“While we are encouraged that something is happening, we are not happy that there will only be one element of the announcement, which supports only the supply and leaves out the demand element, because we believe the two should be complementary,” commented Mabasa.
While several due processes should take place before the policy is enacted into law, NAAMSA believes in the interim, sufficient budget should be allocated to the industry to create a solid foundation for the roadmap to implement the NEV policy.
This should include funding for the local manufacturing of NEVs, as well as incentives such as tax exemptions for imported NEV vehicles and components, which will in turn boost consumer adoption, according to Mabasa.
Delivering a presentation at SA Auto Week, NAAMSA president Neale Hill emphasised the importance of a balanced policy that focuses on the supply stimulation element for automotive businesses, as well as demand stimulation from a consumer perspective. According to NAAMSA, the local automotive industry employs 497 408 people formally and informally, which is 2.9% of the 16.2 million people employed in SA.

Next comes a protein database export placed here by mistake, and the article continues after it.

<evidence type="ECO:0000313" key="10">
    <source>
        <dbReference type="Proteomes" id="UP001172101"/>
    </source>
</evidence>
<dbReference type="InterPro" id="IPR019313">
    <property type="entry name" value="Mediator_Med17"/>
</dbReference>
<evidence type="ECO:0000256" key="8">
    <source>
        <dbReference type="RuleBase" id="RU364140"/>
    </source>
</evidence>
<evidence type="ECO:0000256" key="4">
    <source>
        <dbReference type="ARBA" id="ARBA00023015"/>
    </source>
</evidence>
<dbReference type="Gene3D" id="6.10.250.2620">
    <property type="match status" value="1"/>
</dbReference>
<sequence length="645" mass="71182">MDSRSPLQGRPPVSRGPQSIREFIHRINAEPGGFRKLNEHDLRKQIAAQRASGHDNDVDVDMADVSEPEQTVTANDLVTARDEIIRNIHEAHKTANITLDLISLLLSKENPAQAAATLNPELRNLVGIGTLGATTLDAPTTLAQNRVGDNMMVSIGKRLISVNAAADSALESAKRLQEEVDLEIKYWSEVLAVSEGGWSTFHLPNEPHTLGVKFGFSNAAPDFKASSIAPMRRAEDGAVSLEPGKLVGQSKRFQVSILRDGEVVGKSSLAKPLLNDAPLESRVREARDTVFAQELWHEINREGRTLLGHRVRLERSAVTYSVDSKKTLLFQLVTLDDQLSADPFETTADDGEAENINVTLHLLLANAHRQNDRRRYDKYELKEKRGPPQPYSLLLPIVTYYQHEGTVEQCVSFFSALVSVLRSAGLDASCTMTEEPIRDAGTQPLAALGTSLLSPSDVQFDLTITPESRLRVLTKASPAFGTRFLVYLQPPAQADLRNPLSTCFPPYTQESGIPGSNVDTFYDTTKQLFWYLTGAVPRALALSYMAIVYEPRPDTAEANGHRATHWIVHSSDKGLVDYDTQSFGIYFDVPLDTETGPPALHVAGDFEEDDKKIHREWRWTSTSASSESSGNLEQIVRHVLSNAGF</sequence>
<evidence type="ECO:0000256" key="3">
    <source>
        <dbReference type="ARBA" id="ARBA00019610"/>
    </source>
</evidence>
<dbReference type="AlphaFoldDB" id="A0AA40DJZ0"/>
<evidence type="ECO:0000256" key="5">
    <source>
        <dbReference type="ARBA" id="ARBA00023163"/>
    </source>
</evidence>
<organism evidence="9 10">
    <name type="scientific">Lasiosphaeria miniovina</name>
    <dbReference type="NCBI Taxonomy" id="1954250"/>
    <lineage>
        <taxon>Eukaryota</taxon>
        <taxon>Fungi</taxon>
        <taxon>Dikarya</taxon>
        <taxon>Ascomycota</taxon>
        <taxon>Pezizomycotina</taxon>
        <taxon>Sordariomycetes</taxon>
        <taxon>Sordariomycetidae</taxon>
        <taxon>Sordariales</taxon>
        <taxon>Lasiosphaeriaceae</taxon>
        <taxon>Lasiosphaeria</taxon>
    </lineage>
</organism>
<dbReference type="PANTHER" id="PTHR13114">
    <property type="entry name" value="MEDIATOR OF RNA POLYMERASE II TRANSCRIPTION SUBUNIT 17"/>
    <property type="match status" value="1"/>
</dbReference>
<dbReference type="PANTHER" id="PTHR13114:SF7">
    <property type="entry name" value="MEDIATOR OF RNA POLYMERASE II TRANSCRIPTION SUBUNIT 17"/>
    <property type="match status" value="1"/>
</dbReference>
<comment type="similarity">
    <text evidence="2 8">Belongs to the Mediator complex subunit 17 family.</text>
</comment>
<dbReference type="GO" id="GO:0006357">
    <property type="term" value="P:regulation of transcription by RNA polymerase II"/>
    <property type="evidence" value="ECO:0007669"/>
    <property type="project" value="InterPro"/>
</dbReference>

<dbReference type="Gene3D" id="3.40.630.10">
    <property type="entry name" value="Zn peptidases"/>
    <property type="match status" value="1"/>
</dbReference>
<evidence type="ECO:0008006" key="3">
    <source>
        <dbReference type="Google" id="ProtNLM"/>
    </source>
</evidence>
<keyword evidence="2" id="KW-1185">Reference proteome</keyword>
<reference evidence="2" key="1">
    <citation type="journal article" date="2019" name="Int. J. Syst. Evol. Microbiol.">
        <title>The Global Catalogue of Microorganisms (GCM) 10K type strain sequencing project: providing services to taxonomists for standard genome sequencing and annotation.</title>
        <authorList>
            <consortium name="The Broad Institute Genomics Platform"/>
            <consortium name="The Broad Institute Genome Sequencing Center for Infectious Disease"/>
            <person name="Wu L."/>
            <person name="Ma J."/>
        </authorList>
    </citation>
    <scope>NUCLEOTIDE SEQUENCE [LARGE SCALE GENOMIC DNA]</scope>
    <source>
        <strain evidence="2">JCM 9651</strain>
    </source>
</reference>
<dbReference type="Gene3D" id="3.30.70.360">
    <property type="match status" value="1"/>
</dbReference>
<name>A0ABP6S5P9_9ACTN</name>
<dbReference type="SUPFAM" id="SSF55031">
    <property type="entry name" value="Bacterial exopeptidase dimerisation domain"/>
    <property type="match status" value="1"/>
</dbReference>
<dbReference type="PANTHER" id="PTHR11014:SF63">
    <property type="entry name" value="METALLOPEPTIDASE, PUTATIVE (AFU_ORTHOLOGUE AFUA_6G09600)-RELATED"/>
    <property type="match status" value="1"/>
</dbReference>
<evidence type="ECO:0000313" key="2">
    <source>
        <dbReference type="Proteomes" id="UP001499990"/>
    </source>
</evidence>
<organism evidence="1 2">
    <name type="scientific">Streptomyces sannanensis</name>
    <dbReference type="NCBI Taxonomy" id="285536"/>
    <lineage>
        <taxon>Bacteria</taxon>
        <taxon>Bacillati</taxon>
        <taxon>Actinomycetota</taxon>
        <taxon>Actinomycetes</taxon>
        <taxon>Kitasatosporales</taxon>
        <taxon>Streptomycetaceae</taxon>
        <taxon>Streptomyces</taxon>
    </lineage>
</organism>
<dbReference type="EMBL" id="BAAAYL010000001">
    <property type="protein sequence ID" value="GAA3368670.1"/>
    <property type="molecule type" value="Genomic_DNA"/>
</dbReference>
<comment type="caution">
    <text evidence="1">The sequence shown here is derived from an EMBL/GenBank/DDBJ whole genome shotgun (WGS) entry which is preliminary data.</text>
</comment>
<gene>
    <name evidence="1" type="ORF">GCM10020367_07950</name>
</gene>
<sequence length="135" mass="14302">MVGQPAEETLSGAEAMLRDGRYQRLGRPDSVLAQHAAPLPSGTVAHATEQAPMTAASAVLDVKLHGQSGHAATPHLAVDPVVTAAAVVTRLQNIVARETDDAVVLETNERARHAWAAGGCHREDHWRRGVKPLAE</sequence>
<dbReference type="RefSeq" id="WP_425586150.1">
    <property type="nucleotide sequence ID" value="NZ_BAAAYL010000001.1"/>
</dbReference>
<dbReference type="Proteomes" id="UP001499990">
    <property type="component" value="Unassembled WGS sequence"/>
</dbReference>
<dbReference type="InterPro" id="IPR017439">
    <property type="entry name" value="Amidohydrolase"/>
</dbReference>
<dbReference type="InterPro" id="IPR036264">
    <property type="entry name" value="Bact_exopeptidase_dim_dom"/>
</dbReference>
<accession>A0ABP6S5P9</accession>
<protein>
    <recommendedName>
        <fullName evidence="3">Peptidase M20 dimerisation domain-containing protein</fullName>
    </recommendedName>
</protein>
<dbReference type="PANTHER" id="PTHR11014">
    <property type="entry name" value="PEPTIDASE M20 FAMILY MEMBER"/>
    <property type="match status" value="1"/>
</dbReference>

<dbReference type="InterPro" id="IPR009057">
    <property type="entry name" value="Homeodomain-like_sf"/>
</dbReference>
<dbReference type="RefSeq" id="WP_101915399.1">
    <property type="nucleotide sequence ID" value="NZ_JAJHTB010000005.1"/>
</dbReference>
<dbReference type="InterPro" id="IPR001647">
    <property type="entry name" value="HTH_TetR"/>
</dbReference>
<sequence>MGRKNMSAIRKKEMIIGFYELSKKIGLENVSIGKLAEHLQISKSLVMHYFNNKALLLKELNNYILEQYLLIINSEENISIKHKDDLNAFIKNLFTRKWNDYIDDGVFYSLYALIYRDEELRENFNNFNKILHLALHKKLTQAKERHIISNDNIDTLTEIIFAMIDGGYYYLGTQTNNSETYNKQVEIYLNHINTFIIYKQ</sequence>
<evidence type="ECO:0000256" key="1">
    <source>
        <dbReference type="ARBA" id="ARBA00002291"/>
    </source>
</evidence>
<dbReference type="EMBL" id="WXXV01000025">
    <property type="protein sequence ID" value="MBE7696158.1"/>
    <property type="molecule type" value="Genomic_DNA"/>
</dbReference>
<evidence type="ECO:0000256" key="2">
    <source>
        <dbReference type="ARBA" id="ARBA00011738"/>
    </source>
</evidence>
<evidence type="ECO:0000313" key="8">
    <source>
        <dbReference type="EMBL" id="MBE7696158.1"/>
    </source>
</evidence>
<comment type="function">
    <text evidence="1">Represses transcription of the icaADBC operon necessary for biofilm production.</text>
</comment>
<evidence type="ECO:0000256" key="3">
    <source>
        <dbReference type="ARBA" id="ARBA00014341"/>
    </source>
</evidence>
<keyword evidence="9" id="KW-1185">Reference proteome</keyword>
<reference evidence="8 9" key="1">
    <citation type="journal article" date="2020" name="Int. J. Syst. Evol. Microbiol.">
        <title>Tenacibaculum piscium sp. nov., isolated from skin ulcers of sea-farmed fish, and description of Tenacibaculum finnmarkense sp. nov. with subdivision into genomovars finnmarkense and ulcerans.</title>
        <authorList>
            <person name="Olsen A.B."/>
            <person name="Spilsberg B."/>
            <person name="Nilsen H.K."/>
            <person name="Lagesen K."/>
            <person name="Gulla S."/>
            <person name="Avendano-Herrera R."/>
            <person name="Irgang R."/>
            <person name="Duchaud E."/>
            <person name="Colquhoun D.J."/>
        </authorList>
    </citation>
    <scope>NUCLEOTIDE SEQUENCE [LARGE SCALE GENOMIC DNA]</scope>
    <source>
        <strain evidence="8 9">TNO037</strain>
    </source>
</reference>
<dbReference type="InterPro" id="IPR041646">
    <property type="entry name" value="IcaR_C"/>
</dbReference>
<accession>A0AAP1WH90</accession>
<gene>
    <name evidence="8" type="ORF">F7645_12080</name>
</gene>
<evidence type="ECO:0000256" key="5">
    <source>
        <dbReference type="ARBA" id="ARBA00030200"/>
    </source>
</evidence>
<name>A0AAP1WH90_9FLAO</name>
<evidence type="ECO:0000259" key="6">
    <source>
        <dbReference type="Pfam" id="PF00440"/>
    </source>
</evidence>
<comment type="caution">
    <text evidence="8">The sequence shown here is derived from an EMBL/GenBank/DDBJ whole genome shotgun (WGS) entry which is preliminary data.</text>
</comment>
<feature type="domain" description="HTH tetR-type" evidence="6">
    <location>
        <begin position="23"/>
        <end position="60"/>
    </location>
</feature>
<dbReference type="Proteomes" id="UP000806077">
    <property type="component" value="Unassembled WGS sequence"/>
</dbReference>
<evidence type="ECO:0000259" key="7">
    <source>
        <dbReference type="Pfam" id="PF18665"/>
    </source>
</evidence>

SA’s auto industry also exports products to 152 markets and generated R227.3 billion in export revenue for the country last year, it says.
With the Industrial Development Corporation (IDC) and the Department of Trade, Industry and Competition (the DTIC), global automotive manufacturer Stellantis has confirmed its intention to develop a greenfield manufacturing facility in Coega situated near Gqeberha in the Eastern Cape.
Minister Ebrahim Patel, senior officials from the IDC and Samir Cherfan, Stellantis Middle East and Africa chief operating officer, met at the parliament buildings in Cape Town to agree on investment in the South African motor industry.
The greenfield manufacturing project is planned to be completed by the end of 2025.
The first launch planned for early 2026 is a one-ton pick-up truck with volumes expected to reach up to 50,000 completely knocked down (CKD’s) units annually including export, in line with the industry masterplan, the Automotive Production Development Program (APDP).
The plant will be predisposed in terms of space and painting to go up to 90,000 units/year.
“Direct employment to support the first capacity step is expected at 1,000 jobs.
“Stellantis will be massively investing in over 500,000 hours of training and skills to develop and support the local teams to the level of global standards.
“We are targeting a localisation rate over 30%,” Stellantis said in a statement.
Khwezi Tiya, CEO of the Coega Development Corporation (CDC), said: